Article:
Also among the things you can tick but not pay extra for are 5-Spoke Super-Lightweight forged alloy wheels in lieu of the 10-Spoke Ultra-lightweight wheels fitted as standard, and track-focused Pirelli P Zero Corsas rather than Pirelli P Zero tyres. There's a vehicle lift system, too, if you can bear the weight penalty, not to mention a whole host of personalisation possibilities courtesy of MSO - including, inevitably, a 24ct gold engine heat shield.
Structurally, the Elva sings from McLaren's established hymn sheet. Underneath there's a carbon fibre monocoque built around the familiar tub, and the body is made entirely from composite, too. Predominately enormous, single-piece bits of composite. The entire nose is uninterrupted by gaps and the side panels are over three metres long. The car shares its carbon ceramic brakes with the Senna, but has gained titanium calliper pistons so that it might save a precious 1kg from the total mass.
The V8, with its flat-plane crankshaft, dry-sump lubrication and seven-speed seamless-shift transmission also migrates from the Elva's Ultimate Series sibling; McLaren says the increased power output is earned via an 'optimised' titanium and Inconel exhaust system, which has reduced both back pressure and charge air temperatures. The soundtrack is said to be 'clean, crisp and unmistakably powerful'. We've come to expect as much from the chassis set-up, which consists of McLaren's fully active, linked hydraulic suspension, albeit with unique settings for the application.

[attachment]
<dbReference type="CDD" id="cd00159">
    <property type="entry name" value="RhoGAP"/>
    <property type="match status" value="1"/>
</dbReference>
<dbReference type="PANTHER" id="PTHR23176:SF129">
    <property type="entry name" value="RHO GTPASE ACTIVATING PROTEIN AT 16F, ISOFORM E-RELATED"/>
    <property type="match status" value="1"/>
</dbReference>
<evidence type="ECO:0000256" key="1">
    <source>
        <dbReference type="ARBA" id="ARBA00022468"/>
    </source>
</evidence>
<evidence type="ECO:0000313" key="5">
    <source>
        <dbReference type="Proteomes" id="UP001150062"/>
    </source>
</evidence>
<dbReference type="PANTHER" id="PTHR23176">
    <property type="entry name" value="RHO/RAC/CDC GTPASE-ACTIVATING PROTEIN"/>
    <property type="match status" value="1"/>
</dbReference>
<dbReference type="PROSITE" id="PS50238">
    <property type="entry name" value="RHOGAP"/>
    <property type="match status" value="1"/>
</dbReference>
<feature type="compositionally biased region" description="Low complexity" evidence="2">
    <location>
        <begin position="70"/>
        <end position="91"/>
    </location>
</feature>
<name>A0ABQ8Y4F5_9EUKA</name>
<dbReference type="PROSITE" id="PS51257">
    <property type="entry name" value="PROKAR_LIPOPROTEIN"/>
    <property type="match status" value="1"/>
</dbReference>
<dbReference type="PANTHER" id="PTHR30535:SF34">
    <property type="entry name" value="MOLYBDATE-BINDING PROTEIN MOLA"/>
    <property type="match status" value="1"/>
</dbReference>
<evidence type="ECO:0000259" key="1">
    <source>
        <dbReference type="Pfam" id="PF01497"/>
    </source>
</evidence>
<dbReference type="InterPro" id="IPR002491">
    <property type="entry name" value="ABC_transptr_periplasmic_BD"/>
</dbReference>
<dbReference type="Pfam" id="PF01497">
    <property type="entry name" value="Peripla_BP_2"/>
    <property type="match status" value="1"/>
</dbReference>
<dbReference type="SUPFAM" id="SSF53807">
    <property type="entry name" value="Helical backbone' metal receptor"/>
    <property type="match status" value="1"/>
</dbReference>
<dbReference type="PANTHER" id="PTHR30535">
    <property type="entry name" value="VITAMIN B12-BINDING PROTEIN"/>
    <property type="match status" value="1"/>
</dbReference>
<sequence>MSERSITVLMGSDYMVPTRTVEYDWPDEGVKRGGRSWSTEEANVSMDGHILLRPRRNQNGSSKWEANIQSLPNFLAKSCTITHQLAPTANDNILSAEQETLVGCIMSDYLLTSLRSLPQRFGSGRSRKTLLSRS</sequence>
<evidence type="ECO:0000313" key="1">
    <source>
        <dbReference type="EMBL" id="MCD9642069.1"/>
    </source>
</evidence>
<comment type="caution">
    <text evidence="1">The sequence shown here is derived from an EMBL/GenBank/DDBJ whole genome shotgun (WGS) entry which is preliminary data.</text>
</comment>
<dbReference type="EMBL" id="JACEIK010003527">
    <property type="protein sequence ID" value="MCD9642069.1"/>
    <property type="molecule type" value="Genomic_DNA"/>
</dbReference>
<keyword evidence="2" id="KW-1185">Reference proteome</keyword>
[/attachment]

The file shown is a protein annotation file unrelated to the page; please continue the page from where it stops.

What specifically that means for the driver we keenly wait to find out. Its maker talks of 'maximising agility and feedback' but the Senna was not short of either, and the experience will surely have been differentiated from that track-going monster. McLaren might not have put its rhetorical finger on it just yet, but the Elva's broader potential seems obvious enough: it has all the right ingredients to prove itself by far the most exciting car the company has yet produced. Its 399 buyers will hope for nothing less. They can expect delivery by the end of 2020.